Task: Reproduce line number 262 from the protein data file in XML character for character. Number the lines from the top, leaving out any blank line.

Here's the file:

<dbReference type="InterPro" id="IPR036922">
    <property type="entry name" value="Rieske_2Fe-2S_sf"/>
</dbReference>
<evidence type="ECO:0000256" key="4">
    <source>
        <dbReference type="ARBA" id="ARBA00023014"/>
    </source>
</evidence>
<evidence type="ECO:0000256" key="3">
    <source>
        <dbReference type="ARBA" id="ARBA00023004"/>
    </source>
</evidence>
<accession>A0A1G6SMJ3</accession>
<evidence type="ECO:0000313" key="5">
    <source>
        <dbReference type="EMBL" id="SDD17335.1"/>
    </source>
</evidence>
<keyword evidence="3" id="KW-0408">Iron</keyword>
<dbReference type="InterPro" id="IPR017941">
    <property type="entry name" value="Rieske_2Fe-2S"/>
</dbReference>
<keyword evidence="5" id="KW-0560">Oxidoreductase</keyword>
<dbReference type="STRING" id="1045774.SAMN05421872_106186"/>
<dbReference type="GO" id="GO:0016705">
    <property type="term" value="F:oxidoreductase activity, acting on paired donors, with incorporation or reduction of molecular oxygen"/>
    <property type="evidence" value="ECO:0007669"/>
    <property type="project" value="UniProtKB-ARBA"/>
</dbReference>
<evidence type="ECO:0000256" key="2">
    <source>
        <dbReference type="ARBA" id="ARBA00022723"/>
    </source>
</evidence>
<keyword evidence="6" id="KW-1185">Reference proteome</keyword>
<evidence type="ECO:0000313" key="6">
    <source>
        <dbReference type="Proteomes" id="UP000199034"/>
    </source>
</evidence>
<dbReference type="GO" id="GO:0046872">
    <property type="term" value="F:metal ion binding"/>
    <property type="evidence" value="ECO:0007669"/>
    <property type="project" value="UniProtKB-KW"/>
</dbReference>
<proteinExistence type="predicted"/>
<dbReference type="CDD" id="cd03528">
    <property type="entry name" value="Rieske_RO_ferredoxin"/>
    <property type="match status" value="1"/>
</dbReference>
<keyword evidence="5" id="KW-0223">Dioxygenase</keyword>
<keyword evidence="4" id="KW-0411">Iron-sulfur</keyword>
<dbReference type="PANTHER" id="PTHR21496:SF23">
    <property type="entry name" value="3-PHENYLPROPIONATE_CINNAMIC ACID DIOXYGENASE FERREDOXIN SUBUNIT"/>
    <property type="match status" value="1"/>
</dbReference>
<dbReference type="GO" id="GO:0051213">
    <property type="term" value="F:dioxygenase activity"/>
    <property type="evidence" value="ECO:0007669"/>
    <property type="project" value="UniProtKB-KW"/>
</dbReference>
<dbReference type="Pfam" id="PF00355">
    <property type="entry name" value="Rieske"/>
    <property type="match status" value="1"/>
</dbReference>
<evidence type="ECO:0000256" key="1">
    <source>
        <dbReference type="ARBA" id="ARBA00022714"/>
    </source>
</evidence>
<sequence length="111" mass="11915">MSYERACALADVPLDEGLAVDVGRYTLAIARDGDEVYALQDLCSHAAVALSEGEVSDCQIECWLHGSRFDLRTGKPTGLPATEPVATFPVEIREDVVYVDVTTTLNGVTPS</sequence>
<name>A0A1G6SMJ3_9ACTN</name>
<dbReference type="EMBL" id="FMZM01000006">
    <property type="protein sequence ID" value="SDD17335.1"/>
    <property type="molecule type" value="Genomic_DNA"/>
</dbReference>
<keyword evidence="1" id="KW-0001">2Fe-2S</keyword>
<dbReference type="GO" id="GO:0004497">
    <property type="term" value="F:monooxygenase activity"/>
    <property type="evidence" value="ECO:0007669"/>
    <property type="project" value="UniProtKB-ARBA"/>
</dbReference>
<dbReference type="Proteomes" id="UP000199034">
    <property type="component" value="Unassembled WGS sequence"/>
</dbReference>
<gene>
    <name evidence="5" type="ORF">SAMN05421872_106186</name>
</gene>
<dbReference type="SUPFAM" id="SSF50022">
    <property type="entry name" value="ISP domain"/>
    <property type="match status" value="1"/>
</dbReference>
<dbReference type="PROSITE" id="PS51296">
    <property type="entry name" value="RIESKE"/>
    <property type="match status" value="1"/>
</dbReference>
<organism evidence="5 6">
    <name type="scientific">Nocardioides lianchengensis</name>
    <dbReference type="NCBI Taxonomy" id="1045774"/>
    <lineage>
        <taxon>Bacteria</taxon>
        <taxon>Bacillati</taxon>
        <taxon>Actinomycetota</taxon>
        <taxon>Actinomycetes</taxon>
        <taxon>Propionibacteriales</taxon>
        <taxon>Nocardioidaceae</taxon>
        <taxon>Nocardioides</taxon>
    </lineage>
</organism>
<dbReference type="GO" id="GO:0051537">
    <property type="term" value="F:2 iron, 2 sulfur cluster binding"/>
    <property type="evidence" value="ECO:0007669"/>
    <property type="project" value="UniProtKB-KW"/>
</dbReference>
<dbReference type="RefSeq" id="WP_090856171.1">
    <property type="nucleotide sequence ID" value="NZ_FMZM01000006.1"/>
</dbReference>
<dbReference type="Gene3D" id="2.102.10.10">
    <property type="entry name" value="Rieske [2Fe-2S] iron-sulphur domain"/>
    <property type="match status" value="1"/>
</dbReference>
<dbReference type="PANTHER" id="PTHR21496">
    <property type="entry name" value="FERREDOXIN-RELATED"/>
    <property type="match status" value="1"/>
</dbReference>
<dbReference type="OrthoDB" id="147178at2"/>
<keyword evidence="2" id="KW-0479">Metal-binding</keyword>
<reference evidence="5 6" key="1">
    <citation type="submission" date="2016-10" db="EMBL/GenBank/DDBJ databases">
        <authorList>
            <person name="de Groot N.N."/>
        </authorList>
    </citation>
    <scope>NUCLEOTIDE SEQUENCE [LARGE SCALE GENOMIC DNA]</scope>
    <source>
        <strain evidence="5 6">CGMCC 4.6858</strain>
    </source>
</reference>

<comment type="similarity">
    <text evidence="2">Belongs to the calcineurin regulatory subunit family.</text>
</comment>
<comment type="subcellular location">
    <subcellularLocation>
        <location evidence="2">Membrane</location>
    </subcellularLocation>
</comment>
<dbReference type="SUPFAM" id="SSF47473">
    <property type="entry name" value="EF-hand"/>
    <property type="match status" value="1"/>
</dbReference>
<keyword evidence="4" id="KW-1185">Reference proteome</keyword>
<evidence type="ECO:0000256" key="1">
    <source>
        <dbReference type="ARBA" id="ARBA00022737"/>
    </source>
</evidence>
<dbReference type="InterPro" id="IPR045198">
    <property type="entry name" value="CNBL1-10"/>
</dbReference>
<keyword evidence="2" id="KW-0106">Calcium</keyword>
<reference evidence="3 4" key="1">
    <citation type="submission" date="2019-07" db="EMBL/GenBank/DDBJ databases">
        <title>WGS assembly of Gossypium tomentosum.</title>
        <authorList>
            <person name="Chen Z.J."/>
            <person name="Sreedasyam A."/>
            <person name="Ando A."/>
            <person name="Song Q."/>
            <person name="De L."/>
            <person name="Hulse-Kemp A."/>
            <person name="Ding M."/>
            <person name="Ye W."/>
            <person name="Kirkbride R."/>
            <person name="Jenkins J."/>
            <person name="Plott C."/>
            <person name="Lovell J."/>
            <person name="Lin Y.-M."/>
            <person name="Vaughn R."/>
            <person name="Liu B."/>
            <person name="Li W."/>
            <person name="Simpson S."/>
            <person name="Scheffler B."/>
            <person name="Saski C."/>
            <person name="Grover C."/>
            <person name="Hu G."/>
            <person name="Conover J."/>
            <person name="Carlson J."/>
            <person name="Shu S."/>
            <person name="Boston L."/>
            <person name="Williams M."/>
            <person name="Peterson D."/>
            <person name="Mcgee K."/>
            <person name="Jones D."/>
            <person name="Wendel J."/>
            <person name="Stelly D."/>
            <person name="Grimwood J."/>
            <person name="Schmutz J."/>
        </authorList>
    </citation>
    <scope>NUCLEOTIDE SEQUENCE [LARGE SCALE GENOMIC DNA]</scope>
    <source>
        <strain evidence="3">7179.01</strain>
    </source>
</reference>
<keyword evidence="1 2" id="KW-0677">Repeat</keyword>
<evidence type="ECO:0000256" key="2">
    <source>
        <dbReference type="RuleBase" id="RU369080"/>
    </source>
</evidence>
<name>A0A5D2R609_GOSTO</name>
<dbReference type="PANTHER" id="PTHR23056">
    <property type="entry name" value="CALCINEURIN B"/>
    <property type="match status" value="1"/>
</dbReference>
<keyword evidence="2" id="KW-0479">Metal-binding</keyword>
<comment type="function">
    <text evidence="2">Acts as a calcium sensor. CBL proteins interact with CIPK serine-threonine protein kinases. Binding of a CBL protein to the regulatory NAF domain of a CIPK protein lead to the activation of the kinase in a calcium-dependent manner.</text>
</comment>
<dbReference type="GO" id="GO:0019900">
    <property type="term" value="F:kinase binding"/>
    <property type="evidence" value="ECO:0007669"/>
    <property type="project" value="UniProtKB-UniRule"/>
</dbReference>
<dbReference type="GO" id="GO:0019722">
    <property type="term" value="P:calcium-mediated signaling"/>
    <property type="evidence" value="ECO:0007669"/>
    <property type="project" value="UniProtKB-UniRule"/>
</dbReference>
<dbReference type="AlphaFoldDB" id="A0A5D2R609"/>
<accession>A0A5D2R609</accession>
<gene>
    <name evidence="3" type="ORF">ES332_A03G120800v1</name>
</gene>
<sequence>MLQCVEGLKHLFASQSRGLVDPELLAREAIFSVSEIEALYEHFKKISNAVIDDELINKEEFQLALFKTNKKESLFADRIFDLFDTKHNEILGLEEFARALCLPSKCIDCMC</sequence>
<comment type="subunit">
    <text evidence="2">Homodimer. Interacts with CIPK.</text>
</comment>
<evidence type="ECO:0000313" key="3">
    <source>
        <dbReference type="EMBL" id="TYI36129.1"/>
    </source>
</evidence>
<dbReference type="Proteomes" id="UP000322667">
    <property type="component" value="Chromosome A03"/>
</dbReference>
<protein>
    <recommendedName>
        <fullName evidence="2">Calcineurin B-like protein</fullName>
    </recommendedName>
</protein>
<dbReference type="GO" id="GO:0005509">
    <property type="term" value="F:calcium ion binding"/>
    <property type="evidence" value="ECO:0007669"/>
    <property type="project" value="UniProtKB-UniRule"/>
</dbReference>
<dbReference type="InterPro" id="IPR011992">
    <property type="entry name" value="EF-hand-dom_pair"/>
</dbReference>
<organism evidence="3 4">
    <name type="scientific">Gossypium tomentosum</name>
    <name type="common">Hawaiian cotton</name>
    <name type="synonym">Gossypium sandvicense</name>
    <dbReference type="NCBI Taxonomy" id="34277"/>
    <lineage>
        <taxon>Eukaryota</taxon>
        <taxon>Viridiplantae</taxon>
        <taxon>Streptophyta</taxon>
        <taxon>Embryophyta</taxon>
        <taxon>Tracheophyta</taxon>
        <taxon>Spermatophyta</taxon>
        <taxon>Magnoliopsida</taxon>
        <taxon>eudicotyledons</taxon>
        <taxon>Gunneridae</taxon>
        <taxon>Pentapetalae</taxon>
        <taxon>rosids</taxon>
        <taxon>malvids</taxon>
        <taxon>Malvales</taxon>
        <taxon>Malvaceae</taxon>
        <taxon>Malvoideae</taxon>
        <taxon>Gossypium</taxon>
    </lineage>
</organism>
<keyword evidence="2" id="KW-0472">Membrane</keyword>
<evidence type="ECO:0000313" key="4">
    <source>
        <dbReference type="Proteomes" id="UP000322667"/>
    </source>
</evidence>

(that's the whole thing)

    <name type="scientific">Gossypium tomentosum</name>